12012 51st Ave NE, Marysville, WA (Meeting at the Seventh Day Adventist Church) Worship services: Every Sunday at 10:00am / 6:00pm (1st, 3rd and 5th Sunday)

A Culture of Singing

*Ephesians 5:15-21
January 21, 2018
Lord’s Day Worship
Sean Higgins

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The sermon starts at 15:30 in the audio file.

Or, Making Joyful Noise Because the Days Are Evil

Nowhere in the New Testament are Christians commanded to sing when they congregate. This isn’t a sermon about how singing doesn’t matter, but I still love pointing out that observation to us “Bible people.” There are examples of singing and there are discussions about singing, but the closest to an imperative is in James 5 concerning happy Christians. “Is anyone cheerful? Let him sing praise” (James 5:13). Note, though, that is an individual not a corporate response.

It’s reasonable to believe that singing didn’t require a command because singing was assumed. Men and women and children sing. It seems to be part of our image-bearing disposition. We like music and melody and rhythm. The first believers in the New Testament were Jewish believers, and Jews were singers. They were commanded over and over again in the Psalms to sing and praise and make a joyful noise. A song with a certain tune and learned lyrics allows and moves the whole assembly to worship in gladness. These early church worshippers were tuned to worship in song and would have no reason to stop.

The observation that NT saints regularly sang still isn’t as binding as an imperative for the church to sing; it’s an assumption. But perhaps even more consequential than a command, a culture of singing is an argument of light in a world of darkness. Stated differently, full-hearted, melodious, Spiritual singing is (at least one way of) standing against the schemes of the devil.

We’ve been considering our liturgy for the last few Sundays. Our worship is a service of sacrifices; we offer ourselves in Christ’s offering to the Father. Christ Himself fulfilled the Old Testament sacrifices such as the sin offering and the burnt offering and the peace offering, and our confession, consecration, and communion remind us of what He fulfilled. In a similar way, the pattern of our liturgy reminds us of the pattern of the gospel. God calls men everywhere to worship Him, to repent and receive forgiveness for their sins, to devote their lives in obedience to Him, to share fellowship with Him and each other, and to represent Him in their work. Every Sunday, from start to finish, we are learning again what God wants with us.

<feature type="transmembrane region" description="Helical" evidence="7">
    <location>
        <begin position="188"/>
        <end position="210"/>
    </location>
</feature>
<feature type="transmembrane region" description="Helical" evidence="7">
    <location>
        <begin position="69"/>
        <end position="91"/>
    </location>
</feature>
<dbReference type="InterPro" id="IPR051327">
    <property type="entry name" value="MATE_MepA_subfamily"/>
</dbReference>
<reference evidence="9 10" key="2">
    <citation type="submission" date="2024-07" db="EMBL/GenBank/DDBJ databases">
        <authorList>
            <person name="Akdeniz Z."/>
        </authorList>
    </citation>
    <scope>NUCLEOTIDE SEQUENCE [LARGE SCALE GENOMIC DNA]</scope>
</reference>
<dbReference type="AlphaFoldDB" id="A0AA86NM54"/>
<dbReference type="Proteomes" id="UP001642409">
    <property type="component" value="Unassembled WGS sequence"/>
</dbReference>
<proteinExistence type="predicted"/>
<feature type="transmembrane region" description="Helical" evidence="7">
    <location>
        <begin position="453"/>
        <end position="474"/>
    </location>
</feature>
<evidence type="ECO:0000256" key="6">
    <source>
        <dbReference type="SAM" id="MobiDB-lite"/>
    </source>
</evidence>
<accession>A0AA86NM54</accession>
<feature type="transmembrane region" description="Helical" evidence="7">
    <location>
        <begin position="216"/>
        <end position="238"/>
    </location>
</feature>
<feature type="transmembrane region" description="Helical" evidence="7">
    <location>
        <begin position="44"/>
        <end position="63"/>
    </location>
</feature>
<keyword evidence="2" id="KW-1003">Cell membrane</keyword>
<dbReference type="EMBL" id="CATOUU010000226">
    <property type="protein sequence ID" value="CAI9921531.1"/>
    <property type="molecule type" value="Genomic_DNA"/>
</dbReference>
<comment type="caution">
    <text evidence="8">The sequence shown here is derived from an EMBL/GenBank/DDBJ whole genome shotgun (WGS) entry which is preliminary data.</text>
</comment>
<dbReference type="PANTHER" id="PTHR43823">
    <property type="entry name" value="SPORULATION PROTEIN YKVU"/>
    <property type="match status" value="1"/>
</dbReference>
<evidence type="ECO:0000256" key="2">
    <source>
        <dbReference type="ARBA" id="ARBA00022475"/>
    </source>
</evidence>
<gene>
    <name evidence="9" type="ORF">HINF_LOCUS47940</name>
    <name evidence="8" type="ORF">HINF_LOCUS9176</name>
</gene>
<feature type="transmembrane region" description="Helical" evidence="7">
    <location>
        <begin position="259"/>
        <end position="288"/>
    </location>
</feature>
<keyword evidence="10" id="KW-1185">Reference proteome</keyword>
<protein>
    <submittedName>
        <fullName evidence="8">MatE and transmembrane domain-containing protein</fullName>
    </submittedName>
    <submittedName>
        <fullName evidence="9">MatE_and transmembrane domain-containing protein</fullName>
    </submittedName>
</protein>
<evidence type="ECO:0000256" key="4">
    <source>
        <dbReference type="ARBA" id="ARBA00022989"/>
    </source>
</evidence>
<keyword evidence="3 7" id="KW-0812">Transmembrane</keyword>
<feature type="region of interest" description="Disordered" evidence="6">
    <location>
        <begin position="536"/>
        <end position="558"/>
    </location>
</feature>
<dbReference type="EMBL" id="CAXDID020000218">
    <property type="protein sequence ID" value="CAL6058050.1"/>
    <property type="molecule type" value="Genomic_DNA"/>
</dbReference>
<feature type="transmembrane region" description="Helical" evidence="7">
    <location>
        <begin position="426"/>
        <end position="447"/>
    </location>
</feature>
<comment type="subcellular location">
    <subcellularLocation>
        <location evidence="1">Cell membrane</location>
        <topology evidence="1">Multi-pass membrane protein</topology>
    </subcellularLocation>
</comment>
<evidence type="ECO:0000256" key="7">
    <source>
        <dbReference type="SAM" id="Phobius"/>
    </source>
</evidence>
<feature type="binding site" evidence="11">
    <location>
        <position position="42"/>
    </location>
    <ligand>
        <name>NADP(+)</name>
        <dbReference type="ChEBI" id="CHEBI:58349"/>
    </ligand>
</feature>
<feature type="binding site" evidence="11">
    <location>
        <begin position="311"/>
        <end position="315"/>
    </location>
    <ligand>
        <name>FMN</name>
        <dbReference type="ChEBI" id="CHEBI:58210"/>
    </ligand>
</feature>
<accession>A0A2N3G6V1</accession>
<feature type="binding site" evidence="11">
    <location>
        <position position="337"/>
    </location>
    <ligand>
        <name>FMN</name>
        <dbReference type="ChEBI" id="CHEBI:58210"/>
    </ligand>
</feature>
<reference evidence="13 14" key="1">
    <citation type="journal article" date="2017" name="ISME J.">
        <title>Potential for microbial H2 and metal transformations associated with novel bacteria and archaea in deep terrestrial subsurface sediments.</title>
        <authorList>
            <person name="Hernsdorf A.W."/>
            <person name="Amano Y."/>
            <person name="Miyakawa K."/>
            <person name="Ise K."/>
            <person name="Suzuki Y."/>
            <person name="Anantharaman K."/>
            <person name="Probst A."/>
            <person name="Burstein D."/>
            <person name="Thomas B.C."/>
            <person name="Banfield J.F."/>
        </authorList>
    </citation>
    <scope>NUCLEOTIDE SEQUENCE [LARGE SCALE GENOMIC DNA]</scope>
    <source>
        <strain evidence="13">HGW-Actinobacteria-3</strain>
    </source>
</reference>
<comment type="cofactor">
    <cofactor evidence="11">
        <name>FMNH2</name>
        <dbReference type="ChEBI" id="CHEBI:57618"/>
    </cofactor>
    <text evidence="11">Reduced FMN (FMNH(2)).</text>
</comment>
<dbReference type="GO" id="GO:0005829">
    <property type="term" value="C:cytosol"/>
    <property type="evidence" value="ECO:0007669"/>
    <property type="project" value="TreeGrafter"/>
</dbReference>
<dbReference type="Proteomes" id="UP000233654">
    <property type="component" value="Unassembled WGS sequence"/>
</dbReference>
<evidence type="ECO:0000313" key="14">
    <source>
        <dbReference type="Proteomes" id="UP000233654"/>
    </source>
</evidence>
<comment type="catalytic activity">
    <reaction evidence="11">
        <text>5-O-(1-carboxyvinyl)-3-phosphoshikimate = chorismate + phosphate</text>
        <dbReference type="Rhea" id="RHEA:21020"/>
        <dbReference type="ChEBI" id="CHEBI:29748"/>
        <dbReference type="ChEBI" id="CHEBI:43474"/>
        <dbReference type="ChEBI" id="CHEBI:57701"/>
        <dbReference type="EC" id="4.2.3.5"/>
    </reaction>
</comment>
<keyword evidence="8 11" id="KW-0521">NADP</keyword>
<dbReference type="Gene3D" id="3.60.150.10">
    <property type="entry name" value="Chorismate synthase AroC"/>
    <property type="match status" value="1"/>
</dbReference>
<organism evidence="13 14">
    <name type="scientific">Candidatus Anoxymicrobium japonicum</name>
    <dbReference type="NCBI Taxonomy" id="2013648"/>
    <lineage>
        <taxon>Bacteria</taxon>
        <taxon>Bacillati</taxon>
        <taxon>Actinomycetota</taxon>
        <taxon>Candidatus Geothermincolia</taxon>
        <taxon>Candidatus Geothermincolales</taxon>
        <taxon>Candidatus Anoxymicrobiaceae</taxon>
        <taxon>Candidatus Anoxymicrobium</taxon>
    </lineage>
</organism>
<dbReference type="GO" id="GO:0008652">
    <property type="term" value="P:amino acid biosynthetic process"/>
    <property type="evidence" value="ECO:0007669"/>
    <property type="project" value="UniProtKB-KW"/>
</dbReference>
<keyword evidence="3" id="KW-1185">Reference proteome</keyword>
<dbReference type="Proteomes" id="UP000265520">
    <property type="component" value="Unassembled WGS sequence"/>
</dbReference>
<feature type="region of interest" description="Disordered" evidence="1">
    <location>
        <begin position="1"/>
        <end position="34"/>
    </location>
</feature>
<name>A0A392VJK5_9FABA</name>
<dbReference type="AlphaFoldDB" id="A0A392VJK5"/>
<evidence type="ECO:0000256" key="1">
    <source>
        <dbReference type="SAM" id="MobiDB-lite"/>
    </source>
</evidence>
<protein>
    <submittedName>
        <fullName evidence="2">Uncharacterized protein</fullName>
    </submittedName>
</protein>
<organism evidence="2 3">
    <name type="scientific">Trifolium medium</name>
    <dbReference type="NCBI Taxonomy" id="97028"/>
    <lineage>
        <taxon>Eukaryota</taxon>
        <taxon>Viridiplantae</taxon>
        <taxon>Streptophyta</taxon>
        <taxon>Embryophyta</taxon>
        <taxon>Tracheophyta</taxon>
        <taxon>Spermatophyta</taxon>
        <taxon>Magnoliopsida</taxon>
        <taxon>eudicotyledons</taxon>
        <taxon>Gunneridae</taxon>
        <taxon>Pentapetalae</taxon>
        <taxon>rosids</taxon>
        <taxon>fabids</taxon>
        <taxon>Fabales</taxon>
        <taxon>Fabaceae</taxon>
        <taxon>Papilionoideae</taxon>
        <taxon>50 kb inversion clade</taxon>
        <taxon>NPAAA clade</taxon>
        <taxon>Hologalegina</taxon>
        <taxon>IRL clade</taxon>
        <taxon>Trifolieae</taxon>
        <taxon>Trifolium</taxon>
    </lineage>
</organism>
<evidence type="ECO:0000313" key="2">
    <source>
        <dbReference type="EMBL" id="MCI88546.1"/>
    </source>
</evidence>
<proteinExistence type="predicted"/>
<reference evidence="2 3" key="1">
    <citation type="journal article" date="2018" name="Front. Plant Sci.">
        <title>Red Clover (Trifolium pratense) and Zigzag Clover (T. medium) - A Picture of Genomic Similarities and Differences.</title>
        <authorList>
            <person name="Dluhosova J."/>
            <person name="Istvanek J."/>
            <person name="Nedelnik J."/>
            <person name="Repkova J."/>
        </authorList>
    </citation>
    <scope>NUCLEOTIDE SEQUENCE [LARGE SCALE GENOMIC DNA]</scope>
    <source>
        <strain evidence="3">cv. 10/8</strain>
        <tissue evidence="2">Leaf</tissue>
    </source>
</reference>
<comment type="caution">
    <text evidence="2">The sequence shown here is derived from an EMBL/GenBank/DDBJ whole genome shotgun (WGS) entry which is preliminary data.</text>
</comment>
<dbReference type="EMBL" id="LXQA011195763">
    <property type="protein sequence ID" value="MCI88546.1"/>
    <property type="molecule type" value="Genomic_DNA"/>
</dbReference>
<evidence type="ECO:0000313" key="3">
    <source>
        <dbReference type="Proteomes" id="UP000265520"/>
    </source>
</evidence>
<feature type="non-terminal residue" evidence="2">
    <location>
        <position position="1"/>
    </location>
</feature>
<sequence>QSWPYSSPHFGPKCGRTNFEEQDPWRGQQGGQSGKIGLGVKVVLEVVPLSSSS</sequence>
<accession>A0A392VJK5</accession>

God’s Word is an explicit part of all the pieces of our service. Prayer is an explicit part of all the pieces of our service except for the commissioning, though the pronouncement of blessing is a prayerful expectation for God to give His blessing. Another element that is part of all the pieces of our service except for the commissioning is worship in song. I addressed singing as part of our liturgical opportunity in the message “Sing and Shout” in 2012 and it has been on my heart to address it again.

Some people talk as if singing is worship, not recognizing that prayer and preaching and communion are also ways that we worship. Some people choose what church to attend based on the singing, usually with more concern about the style of songs (or the type of instrumentation) and less about the participation (or lack thereof) of the congregation. Some people apparently would rather listen to a (good or entertaining) performance of singing rather than sing themselves. Some people are at the heights of their theological discerning powers during singing, using their eagle-eyes to spot the next heretical line (which powers are not always so vigilantly applied elsewhere in their week). Some sing loudly though they don’t know what they’re doing, some know exactly what they’re doing but wouldn’t ever sing loudly. Some don’t like certain instruments, some don’t like certain beats, some don’t like certain arrangements, some don’t like anything, everyone has preferences.

More than that, everyone has personal responsibility to sing, to sing with their whole hearts, and to sing together. Singing is not only one of the best uses of our time together in corporate worship, it is one of the best uses of our time on earth. Singing is wise, singing is spiritual, singing is the standard in the kingdom of Christ and God.